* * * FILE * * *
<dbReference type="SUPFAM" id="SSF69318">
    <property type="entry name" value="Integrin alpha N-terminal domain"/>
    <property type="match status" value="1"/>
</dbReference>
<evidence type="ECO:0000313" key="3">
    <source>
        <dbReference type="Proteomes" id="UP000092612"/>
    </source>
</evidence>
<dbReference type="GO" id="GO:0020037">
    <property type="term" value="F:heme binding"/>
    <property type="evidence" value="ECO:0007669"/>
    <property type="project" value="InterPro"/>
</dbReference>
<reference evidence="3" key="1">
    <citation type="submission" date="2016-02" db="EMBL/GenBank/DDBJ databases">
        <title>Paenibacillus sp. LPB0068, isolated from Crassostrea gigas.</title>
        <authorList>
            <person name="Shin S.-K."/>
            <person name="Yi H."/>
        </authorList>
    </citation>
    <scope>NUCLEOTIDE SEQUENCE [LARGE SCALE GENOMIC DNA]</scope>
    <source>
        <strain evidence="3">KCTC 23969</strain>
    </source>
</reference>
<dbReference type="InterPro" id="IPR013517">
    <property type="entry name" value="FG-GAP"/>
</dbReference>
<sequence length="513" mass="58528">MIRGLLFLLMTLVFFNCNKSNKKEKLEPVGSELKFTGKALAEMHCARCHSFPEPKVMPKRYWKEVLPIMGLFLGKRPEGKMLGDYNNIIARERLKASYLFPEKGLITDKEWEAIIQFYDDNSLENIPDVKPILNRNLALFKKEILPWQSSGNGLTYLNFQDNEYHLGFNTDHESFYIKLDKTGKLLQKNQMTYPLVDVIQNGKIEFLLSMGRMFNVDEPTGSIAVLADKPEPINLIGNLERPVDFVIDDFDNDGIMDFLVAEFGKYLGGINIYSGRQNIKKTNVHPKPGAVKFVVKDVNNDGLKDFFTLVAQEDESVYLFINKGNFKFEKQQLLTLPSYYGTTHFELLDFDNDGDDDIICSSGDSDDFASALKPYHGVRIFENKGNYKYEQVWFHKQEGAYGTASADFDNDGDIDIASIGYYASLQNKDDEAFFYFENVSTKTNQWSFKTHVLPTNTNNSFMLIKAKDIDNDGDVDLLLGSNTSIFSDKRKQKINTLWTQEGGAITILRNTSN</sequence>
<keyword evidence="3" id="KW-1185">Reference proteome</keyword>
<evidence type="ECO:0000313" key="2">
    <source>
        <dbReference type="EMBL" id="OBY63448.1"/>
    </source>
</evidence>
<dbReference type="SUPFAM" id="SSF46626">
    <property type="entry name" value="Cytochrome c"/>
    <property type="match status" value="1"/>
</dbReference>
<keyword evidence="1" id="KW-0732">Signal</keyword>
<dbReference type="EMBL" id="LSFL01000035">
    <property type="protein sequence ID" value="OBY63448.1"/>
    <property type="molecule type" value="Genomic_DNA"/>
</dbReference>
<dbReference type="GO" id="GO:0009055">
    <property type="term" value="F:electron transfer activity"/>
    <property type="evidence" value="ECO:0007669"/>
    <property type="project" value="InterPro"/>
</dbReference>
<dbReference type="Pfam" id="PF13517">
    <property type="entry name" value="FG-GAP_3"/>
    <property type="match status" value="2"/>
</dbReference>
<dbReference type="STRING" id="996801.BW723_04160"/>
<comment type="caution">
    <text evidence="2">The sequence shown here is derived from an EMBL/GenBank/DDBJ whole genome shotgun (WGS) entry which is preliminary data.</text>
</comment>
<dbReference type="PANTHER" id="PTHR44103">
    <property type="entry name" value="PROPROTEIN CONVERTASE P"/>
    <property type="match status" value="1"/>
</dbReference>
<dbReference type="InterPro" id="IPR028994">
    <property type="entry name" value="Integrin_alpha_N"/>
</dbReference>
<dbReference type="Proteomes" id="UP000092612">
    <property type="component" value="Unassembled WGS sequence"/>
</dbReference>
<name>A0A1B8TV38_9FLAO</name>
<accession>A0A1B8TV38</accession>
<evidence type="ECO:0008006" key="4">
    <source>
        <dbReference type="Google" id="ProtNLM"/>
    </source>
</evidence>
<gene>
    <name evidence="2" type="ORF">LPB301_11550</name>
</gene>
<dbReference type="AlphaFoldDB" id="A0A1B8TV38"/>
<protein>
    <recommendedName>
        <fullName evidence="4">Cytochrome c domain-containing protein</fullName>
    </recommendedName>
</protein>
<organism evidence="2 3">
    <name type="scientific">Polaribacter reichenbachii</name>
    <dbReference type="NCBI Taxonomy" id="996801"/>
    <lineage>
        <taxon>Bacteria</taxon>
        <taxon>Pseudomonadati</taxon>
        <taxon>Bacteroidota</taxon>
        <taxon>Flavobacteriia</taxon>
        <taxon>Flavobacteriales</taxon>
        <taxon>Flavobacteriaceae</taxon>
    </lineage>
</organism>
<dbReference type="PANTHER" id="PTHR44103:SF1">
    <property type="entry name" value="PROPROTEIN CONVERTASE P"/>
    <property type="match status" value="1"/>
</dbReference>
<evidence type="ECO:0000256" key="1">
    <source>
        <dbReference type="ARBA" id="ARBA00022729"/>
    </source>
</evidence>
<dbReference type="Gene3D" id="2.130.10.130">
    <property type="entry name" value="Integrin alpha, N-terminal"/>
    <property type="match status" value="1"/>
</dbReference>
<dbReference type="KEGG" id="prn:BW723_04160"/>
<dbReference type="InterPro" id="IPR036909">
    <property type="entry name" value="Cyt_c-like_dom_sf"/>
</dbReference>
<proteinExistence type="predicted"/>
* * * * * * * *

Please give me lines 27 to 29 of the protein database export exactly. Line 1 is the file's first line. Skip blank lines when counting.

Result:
</reference>
<dbReference type="InterPro" id="IPR013517">
    <property type="entry name" value="FG-GAP"/>